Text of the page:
On Thursday, Greenwich High School headmaster Richard Piotrowski emailed parents to let them know that the school is piloting a program of vaping detectors installed in two GHS bathrooms as of Friday, Feb 1.
Mr. Piotrowski said the vaping detectors, funded by the PTA, have sensors that send a text message or E-mail to specific GHS staff who will investigate.
When students are caught vaping or with paraphernalia, the Vape is confiscated and given to the SRO for testing. If THC is detected, the consequences escalate. (See: GHS Handbook 2018-19 Policies and Procedures.)
Also, on Thursday night, the GHS PTA hosted a panel discussion on vaping, which drew about 100 parents from the high school and the three public middle schools.
Several parents expressed concern that their children are becoming addicted to nicotine as a result of vaping.
Panelists included Dennis Bludnicki of Liberation Programs who is stationed full time at GHS, Dean of Student Life Lorraine Termini and Dr. Paul Sygall, a pain management specialist at Greenwich Hospital.
Parents said their high school children report there is frequent vaping in the bathrooms, and that it is perceived as acceptable.
One said parents provide their teens vapes to relieve anxiety.
One parent said she felt the vaping detectors, which are from FlySens, would result in potential lawsuits.
Dr. Termini said parents already are occasionally angry when their children are caught vaping. “They say, ‘How dare you? Not my kid!’ But we’re combating a really serious problem.”
Termini said that last year the school suspended students caught vaping and it resulted in no change in their behavior.
“We’re worried about kids getting addicted for life,” Bludnicki said, adding that GHS is the only school he knows of to install vape detection devices.
The panelists said that at first vaping devices were much larger and cost $300-$400. They created a lot of vape, filling an entire whole room with a couple puffs. Now they look like an atomizer or a device to treat asthma.
No smoke, No smell, No social stigma
Dr. Sygall said, “Not every one who vapes will become a heroin addict, but every single heroin addict will say they started with smoking or vaping.”
E-cigarettes are now the most frequently used cigarettes, far more than tobacco, and the numbers are startling. The Surgeon General issued a rare advisory to declare vaping among youth as an epidemic in the US.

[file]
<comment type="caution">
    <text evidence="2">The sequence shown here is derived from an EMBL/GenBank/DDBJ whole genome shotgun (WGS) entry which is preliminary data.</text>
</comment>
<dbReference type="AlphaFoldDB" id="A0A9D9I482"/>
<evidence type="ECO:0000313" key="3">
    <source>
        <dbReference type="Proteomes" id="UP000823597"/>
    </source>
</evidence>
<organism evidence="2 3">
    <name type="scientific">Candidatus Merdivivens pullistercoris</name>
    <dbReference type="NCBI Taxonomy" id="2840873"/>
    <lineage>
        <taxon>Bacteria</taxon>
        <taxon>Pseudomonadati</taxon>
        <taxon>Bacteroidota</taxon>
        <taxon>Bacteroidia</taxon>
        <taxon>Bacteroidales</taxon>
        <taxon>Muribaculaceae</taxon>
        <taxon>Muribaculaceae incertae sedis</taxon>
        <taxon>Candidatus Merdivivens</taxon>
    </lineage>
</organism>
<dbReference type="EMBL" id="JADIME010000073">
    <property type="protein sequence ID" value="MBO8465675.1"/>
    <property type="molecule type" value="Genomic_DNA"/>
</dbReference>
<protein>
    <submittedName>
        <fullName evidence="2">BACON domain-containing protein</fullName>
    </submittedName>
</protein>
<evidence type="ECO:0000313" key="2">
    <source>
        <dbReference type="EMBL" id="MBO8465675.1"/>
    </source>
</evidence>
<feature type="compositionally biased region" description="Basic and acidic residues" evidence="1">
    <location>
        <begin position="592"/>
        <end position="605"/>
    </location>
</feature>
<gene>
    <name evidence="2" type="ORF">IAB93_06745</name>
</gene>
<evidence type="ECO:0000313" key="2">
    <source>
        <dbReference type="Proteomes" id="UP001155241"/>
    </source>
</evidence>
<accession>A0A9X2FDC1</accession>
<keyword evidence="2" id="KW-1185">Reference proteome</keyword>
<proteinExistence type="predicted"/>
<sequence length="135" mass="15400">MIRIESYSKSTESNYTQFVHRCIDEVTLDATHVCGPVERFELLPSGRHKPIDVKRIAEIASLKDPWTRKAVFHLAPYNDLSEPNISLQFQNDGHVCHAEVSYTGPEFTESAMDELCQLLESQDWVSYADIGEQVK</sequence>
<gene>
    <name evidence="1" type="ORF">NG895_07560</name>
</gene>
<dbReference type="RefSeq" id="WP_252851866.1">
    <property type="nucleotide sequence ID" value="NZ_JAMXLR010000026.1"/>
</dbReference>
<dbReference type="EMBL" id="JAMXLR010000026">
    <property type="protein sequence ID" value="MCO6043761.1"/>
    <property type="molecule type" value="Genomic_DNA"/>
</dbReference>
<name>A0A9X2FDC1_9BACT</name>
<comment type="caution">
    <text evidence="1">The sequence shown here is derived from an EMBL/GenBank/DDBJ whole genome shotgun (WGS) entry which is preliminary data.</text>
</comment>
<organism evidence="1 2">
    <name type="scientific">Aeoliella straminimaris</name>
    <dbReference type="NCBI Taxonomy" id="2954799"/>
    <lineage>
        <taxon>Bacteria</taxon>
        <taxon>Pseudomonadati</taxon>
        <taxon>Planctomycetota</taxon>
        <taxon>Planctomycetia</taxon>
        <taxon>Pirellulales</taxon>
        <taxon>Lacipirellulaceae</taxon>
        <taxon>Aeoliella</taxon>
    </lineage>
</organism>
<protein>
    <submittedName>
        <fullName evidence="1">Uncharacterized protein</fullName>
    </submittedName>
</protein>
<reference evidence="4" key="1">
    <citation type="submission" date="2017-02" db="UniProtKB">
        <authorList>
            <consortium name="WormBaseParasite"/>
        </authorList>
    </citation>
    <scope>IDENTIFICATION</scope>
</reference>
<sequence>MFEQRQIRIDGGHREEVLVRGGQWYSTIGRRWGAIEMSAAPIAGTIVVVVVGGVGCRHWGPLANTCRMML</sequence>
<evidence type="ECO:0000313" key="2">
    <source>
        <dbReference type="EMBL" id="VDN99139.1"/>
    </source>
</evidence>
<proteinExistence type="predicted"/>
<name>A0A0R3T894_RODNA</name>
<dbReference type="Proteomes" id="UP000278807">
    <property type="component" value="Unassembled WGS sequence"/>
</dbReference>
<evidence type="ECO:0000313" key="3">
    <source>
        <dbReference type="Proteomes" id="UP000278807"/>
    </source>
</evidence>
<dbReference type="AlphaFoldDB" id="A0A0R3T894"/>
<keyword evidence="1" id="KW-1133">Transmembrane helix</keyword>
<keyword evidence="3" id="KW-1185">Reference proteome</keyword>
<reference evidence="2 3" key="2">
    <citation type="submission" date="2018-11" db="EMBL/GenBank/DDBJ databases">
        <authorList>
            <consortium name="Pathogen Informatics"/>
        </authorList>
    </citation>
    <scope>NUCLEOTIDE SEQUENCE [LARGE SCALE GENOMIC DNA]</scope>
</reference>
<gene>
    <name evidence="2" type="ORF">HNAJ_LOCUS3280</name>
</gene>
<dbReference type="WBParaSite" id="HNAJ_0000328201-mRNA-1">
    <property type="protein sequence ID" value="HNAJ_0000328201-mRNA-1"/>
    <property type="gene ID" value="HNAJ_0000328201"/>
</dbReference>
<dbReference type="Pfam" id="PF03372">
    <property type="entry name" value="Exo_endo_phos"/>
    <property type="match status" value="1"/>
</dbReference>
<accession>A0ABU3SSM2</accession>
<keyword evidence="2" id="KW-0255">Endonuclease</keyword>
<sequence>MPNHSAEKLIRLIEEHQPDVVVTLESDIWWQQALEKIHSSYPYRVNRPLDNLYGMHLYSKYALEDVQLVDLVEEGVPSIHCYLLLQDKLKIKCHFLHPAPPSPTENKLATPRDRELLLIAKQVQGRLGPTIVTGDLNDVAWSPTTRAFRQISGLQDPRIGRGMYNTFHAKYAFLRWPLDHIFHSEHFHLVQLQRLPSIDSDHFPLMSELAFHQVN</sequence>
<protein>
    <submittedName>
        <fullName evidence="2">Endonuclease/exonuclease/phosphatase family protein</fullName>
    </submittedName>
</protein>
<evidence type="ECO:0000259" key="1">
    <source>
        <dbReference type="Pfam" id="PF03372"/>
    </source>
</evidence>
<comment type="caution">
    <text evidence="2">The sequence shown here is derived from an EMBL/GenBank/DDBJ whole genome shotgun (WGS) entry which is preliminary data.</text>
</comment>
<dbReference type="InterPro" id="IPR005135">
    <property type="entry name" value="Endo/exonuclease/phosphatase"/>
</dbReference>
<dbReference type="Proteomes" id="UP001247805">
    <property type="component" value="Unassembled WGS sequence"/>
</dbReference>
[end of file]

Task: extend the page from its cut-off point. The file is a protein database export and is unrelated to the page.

Vaping is a $6 billion+ a year industry.
E-Cigarettes are also called personal vaporizers, vape pens, e-cigars, e-hookah, vaping devices, mod systems or pod systems.
Vapes produce an aerosolized mixture containing flavored liquids and nicotine.
They are being marketed to young people with flavors including fruit, candy, coffee and bacon.
E-Cigarettes were introduced in the US in 2007 as substitute for regular cigarettes. The appeal was that they did not include tar.
But e-cigarettes are not regulated like regular cigarettes, and some are more toxic than others.
The panelists said with vaping there is no tell-tale smoke, the vapor quickly disappears, and there is no tobacco smell.
Mr. Bludnicki, who is in the building all day said he has worked with plenty of students who simply won’t go into a bathroom any more.
“It won’t stop them, they’ll find another place,” he said of the vaping detectors. But, he added, “It’s a deterrent to keep a place safe and drug free. That kid with asthma cares.”
Panelists said students are unaware that nicotine is present when they vape, and that it is addictive. They often think that vaping is safe, unlike regular tobacco cigarettes.
It is possible to adulterate a vaping device, to get marijuana into a JUUL.
Vapes fluids contain toxic contaminants. Beyond nicotine, they include Formaldehyde, Nickel, Chromium, Cadmium, Lead, Benzene, Toluene, Diethylene glycol and Acetaldehyde.
Plus, there is the issue of second hand exposure. The chemicals get into the upholstery of cars.
There is also the risk of explosion. (Just Google “Vape, Explosion”).
Dr. Sygall said the hope behind the vape detectors is that they will make the students think a little more. “It’s just one more layer. To get them talking. That’s what it’s about. If you’re apathetic about it, it will continue to grow,” he said.
One parent said her athlete son told her athletes vape before participating in their sport and feel fine.
Mr. Bludnicki said they may feel fine at first, but later they will get sick.
Dr. Sygall said young people tell him they vape occasionally or socially, just “every two weeks when I’m at Billy’s.”
Sygall tells them, “‘Really, try going to Billy’s next Saturday and not vaping,’ and that’s when they realize they might have a problem.”
The high school offered a nicotine cessation class during Opportunity Block.
“I hate to be the bearer of new news, but nobody signed up,” Termini said.
“I’ve had parents get the patches for their son who is addicted to the nicotine,” Dr. Sygall said.
Meanwhile, one parent said she knew of mother who give vapes to their kid who has anxiety.
Dr. Sygall said the best stimulant is exercise. “If you’re anxious go put on Beats headphones and run around the track for 15 minutes. Exercise is probably the best stimulant.”
Mr. Bludnicki said it’s important for parents to talk to their children.
“Not necessarily when when you’re doing something wrong. Talk to your kids. It’s never too late. It’s been proven that kids value their parents statements more than anything a teacher or doctor tells them.”